# slp-gam: Generate a Basis Matrix for Discrete Prolate Spheroidal... In slp: Discrete Prolate Spheroidal (Slepian) Sequence Regression Smoothers

## Description

Generate the basis matrix for a particular `N, W` Slepian sequence family member, with the additional property that the smoother passes constants without distortion. Can be quite slow execution due to the latter property.

Based on `ns` for implementation with `gam`.

Parallel implementation for `mgcv` included in package as `slp.mgcv`.

## Usage

 ```1 2``` ```slp(x, W = NA, K = NA, deltat = 1, naive = FALSE, intercept = FALSE, customSVD = TRUE, forceC = FALSE, returnS = FALSE) ```

## Arguments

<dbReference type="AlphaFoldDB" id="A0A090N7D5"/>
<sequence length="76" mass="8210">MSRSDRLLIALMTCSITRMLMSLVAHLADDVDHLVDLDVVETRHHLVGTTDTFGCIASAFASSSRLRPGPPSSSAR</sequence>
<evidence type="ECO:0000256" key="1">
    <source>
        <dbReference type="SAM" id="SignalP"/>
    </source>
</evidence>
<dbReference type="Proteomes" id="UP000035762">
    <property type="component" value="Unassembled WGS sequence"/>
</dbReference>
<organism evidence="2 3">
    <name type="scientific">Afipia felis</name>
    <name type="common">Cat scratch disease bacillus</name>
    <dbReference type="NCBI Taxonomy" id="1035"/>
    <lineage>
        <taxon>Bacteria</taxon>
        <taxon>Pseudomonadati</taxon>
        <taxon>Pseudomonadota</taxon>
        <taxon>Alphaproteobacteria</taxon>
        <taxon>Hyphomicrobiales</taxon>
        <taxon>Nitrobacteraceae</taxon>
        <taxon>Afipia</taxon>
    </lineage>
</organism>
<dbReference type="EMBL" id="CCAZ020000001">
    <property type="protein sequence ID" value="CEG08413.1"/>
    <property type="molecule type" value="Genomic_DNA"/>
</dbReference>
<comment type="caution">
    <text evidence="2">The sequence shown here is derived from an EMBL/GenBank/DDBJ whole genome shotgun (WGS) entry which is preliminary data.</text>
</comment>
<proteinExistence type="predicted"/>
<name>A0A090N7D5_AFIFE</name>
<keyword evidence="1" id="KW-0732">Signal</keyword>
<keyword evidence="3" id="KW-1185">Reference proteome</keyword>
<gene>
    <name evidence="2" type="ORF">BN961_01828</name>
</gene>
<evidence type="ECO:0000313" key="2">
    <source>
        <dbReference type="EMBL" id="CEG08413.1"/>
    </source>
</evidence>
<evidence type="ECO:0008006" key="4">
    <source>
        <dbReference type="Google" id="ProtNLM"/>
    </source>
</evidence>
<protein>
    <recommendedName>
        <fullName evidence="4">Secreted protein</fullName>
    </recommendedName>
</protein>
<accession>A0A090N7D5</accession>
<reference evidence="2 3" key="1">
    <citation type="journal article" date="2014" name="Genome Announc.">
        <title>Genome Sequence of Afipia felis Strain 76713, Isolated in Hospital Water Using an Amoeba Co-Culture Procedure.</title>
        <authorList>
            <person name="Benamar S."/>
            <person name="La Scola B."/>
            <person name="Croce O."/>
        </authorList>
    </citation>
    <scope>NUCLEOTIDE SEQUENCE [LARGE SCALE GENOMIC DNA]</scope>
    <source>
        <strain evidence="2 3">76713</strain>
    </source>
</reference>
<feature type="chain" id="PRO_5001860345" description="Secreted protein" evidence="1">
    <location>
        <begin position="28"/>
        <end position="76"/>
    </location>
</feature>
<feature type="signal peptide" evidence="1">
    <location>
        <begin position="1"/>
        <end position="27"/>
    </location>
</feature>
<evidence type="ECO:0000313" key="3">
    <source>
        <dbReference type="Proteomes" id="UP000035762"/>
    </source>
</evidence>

`x` the predictor variable. Missing values are allowed. Assumed to be contiguous; if not, then converted to a contiguous series to determine appropriate `N`, `K` and `W`, then the basis vectors are back-converted at the termination of the routine. Should be in units of `deltat`. `W` the time bandwidth. Computed as the frequency domain analogue of the maximum period of interest for a time series-regression problem using “smooth functions of time”. For example, a period choice of 2 months converts to 60 days and `W = 1/60` cycles per day. Alternatively, if the interest is in a period of `7` cycles per year, then `W = 7 / 365.2425 = 0.0192` cycles per day. `K` the number of basis vectors requested. If not provided, then `W` must be, and `K` is set to approximately `floor(2 * N * W - 1)`. This parameter is approximately equivalent to `df` for `ns` with fixed dimension. Note: if you specify `K` higher than `2 * N * W + 1` performance will suffer significantly. The actual number of basis vectors returned is `K-1` for the case of `intercept = FALSE`, and `K` for `intercept = TRUE`. `deltat` the time step for the input `x`. Restricted to `1` and `6` days for ease of logic checking, as these are the most traditional choices. Assumes that `W` is in the same units, and has no real impact beyond this, so it is trivial to make `deltat` symbolically equal an arbitrary choice and convert `W` to match. `naive` a flag for returning the naive (default) Slepian basis vectors `v` (`TRUE`) rather than the mean-passing SLP2 or SLP3 variants (`FALSE`). `intercept` a flag for choosing between a SLP2 or SLP3 basis. Type-2 bases capture (absorb) means of target series, while Type-3 bases ignore (pass) means. `customSVD` a flag for using the built-in `svd` (case `FALSE`) or a modified version of `DGESDD` LAPACK 3.5.0. The modified version provides significant speed improvements as it skips a number of unnecessary steps for the particular edge case needed by `slp`. `forceC` a flag for forced computation of the basis vectors. Several combinations of commonly used `N, W, K` parameters have been pre-computed and included with the package. If this parameter is set to `TRUE`, the routine will compute the basis vectors regardless of whether they are available in pre-computed form. See `checkSaved{checkSaved}` for further details. `returnS` a flag for returning the projection matrix `S` rather than the basis vectors that form the same. Intended to be used outside of model-fitting environments.